GeorgeMiltonGeorgeMilton Georgeisasmall, wiry, quick-wittedGeorgeisasmall, wiry, quick-wittedman who travelswith, and caresfor,man who travelswith, and caresfor,Lennie. Although hefrequently speaksLennie. Although hefrequently speaksof how much better hislifewould beof how much better hislifewould bewithout hiscaretaking responsibilities,without hiscaretaking responsibilities,Georgeisobviously devoted toGeorgeisobviously devoted toLennie. George’sbehavior isLennie. George’sbehavior ismotivated by thedesireto protectmotivated by thedesireto protectLennieand, eventually, deliver themLennieand, eventually, deliver themboth to thefarm of their dreams.both to thefarm of their dreams.Though Georgeisthesourcefor theThough Georgeisthesourcefor theoften-told story of lifeon their futureoften-told story of lifeon their futurefarm, it isLennie’schildlikefaith thatfarm, it isLennie’schildlikefaith thatenablesGeorgeto actually believehisenablesGeorgeto actually believehisaccount of their future.account of their future.
Meet the Other CharactersMeet the Other Characters CandyCandy CurleyCurley Curley’s WifeCurley’s Wife CrooksCrooks SlimSlim CarlsonCarlson
CandyCandy Candy isan aging ranchCandy isan aging ranchhandyman, Candy lost hishand inhandyman, Candy lost hishand inan accident and worriesabout hisan accident and worriesabout hisfutureon theranch. Fearing thatfutureon theranch. Fearing thathisageismaking him useless, hehisageismaking him useless, heseizeson George’sdescription ofseizeson George’sdescription ofthefarm heand Lenniewill have,thefarm heand Lenniewill have,offering hislife’ssavingsif hecanoffering hislife’ssavingsif hecanjoin Georgeand Lenniein owningjoin Georgeand Lenniein owningtheland. Thefateof Candy’stheland. Thefateof Candy’sancient dog, which Carlson shootsancient dog, which Carlson shootsin theback of thehead in anin theback of thehead in analleged act of mercy, foreshadowsalleged act of mercy, foreshadowsthemanner of Lennie’sdeath.themanner of Lennie’sdeath.
CurleyCurley Curley istheboss’sson, CurleyCurley istheboss’sson, Curleywearshigh-heeled bootstowearshigh-heeled bootstodistinguish himself from thefielddistinguish himself from thefieldhands. Rumored to beachampionhands. Rumored to beachampionprizefighter, heisaprizefighter, heisaconfrontational, mean-spirited, andconfrontational, mean-spirited, andaggressiveyoung man who seeksaggressiveyoung man who seeksto compensatefor hissmall statureto compensatefor hissmall statureby picking fightswith larger men.by picking fightswith larger men.Recently married, Curley isRecently married, Curley isplagued with jealoussuspicionsplagued with jealoussuspicionsand isextremely possessiveof hisand isextremely possessiveof hisflirtatiousyoung wife.flirtatiousyoung wife.
Curley’sWifeCurley’sWife Curley’swifeistheonly femaleCurley’swifeistheonly femalecharacter in thenovel, Curley’swifeischaracter in thenovel, Curley’swifeisnever given anameand isonlynever given anameand isonlyreferred to in referenceto her husband.referred to in referenceto her husband.Themen on thefarm refer to her asaThemen on thefarm refer to her asa“tramp,” a“tart,” and a“looloo.”“tramp,” a“tart,” and a“looloo.”Dressed in fancy, feathered red shoes,Dressed in fancy, feathered red shoes,sherepresentsthetemptation of femalesherepresentsthetemptation of femalesexuality in amale-dominated world.sexuality in amale-dominated world.Steinbeck depictsCurley’swifenot asSteinbeck depictsCurley’swifenot asavillain, but rather asavictim. Likeavillain, but rather asavictim. Liketheranch-hands, sheisdesperatelytheranch-hands, sheisdesperatelylonely and hasbroken dreamsof alonely and hasbroken dreamsof abetter life.better life.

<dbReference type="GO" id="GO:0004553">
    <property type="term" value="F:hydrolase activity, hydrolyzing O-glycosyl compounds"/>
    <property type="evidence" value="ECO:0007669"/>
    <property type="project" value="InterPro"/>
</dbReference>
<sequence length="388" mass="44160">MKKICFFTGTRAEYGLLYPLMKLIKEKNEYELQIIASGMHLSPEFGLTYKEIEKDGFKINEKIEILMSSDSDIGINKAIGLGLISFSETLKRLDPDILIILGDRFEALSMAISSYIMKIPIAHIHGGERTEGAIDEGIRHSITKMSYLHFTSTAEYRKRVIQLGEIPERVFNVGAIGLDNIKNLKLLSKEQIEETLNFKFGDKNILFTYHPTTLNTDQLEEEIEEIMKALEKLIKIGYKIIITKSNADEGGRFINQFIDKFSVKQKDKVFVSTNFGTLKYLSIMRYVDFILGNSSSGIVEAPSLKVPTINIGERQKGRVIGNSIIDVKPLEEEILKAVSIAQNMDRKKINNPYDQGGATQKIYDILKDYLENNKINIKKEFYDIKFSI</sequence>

CrooksCrooks Crooks, theblack stable-hand, getshisnamefrom hiscrooked back. Proud,Crooks, theblack stable-hand, getshisnamefrom hiscrooked back. Proud,bitter, and caustically funny, heisisolated from theother men becauseof thebitter, and caustically funny, heisisolated from theother men becauseof thecolor of hisskin. Despitehimself, Crooksbecomesfond of Lennie, andcolor of hisskin. Despitehimself, Crooksbecomesfond of Lennie, andthough hederisively claimsto haveseen countlessmen following emptythough hederisively claimsto haveseen countlessmen following emptydreamsof buying their own land, heasksLennieif hecan go with them anddreamsof buying their own land, heasksLennieif hecan go with them andhoein thegarden.hoein thegarden.
SlimSlim A highly skilled muledriver and theacknowledged “prince” of theranch, Slim isA highly skilled muledriver and theacknowledged “prince” of theranch, Slim istheonly character who seemsto beat peacewith himself. Theother characterstheonly character who seemsto beat peacewith himself. Theother charactersoften look to Slim for advice. For instance, only after Slim agreesthat Candyoften look to Slim for advice. For instance, only after Slim agreesthat Candyshould put hisdecrepit dog out of itsmisery, doestheold man agreeto letshould put hisdecrepit dog out of itsmisery, doestheold man agreeto letCarlson shoot it. A quiet, insightful man, Slim aloneunderstandsthenatureof theCarlson shoot it. A quiet, insightful man, Slim aloneunderstandsthenatureof thebond between Georgeand Lennie, and comfortsGeorgeat thenovel’stragicbond between Georgeand Lennie, and comfortsGeorgeat thenovel’stragicending.ending.